We’ve all been there before. You’re having a family gathering or a graduation party and you’re two folding chairs short, or the rain is coming a day early and you need a tent for the backyard. Greg Jaros, founder of Spare to Share, was in this position when he and his wife were throwing a graduation party for their daughter. At the last minute, he had to run out to purchase a tent, and an hour later, the first guest to arrive informed him that he had the same tent sitting at home in his garage.
In a sharing economy, Jaros wondered if anyone was leveraging idle things in their homes. “You don’t know what they need, and vice-versa,” says Jaros. Knowing he had the technology background that could create a product to help neighbors help each other, Jaros left his position as Chief Information Officer at PayNet, Inc. and launched his own startup.
Jaros quickly realized that there was no other company that was positioning itself as he was in the sharing economy. This meant there was a lot of trial and error. After building the technology and testing it with neighbors and friends, Jaros saw a need for the technology in a closed and trusted group. People were willing to share their rarely-used belongings, but they wanted to know the neighbors they were sharing with. This pushed Jaros to advance his technology toward more than just sharing, and into community management in private networks such as apartment complexes, homeowners associations, coworking spaces, or college resident halls. The new focus was on community and how Spare to Share could support that in private networks.
“Our technology is trying to connect people who have something in common but do not have a way to connect,” says Jaros. The Spare to Share team believes that bridging these connections leads to additional relationships and business opportunities.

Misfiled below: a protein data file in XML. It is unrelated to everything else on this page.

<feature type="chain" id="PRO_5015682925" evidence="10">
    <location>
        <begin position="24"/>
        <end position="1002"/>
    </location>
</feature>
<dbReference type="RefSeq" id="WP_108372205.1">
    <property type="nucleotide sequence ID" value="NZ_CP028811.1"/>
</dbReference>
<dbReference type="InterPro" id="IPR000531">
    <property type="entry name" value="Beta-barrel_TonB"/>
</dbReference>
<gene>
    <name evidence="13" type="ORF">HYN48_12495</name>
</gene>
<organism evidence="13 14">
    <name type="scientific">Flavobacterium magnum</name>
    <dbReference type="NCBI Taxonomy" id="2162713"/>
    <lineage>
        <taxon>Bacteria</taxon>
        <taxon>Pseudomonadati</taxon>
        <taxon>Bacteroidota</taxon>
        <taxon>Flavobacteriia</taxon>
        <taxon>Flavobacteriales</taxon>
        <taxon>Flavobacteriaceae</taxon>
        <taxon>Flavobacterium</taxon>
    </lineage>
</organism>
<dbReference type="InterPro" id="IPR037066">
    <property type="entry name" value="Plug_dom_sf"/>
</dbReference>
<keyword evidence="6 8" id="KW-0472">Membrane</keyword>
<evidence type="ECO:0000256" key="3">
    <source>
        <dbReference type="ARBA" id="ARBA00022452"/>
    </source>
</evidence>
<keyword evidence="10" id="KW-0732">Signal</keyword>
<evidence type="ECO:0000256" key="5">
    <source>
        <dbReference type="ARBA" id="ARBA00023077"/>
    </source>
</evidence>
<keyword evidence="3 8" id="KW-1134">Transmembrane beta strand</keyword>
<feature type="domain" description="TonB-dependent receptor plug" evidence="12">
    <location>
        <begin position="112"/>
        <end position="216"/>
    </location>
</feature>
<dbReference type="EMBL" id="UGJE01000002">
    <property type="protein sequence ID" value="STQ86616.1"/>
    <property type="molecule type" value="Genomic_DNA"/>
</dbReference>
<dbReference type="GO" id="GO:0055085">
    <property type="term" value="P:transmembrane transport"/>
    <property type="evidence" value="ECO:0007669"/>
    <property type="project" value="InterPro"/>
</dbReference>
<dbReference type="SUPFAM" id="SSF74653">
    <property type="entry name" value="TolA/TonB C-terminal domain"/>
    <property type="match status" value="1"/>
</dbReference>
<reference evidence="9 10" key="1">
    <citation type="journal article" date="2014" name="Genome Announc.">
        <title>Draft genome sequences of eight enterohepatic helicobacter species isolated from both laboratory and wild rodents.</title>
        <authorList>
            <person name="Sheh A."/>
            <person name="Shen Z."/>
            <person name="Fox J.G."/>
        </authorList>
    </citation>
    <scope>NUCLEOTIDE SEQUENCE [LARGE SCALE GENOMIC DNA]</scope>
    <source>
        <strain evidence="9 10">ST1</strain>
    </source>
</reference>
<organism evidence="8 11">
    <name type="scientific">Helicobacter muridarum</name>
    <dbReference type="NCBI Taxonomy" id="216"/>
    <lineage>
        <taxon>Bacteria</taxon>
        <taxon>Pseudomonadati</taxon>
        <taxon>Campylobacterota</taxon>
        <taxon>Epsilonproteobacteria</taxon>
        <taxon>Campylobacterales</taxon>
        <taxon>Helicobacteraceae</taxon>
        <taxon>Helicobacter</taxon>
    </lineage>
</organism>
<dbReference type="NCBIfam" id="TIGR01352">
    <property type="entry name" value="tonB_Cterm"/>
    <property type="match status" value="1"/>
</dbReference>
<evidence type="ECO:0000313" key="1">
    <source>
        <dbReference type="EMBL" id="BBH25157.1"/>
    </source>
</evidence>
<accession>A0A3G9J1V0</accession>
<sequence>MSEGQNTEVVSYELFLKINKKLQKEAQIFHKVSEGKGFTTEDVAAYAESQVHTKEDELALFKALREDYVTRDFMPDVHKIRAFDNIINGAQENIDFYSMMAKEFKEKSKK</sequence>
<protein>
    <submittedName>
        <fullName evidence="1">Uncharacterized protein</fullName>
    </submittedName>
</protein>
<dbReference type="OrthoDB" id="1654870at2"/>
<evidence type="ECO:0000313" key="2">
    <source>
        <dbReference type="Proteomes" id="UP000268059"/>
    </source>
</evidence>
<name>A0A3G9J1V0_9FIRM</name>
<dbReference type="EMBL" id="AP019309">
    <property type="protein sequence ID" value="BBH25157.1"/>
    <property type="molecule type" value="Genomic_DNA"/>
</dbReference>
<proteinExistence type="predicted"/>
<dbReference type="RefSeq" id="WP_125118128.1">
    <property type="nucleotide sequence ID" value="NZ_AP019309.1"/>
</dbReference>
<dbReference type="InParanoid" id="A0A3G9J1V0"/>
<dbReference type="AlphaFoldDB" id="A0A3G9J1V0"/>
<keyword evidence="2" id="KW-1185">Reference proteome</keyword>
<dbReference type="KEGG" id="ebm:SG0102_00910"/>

After working from home and in coffee shops, Jaros moved into Novel Coworking’s 73 W. Monroe location in 2014, where he brought on his partner, Ian Stellmach, a recent DePaul University graduate. Stellmach and Jaros met through DePaul University Entrepreneurship Center’s summer internship program. Stellmach was one of three DePaul students chosen to be part of the program. After researching and interviewing startups that were part of the program, Stellmach chose Spare to Share.
Now full-time with Spare to Share, Stellmach helps the company leverage the Chicago community through DePaul University and connections of the investors. Through these connections, they are able to have an intern team that Stellmach oversees. “They can take advantage of the autonomy and take on projects that they normally wouldn’t be able to get as easily in other internships… At Spare to Share, we love and value our interns and would not be where we are today without them,” says Stellmach.
Nothing makes Jaros and Stellmach happier than seeing their product support community in their buildings. “We’ve been creating a runway, and now our business is ready to take off and grow,” says Jaros. On top of borrowing and exchanging idle items within coworking spaces and apartment buildings, volleyball teams and walking groups have been formed with people inside the buildings. The connections made have become invaluable, leading to a greater sense of community within buildings all around Chicago.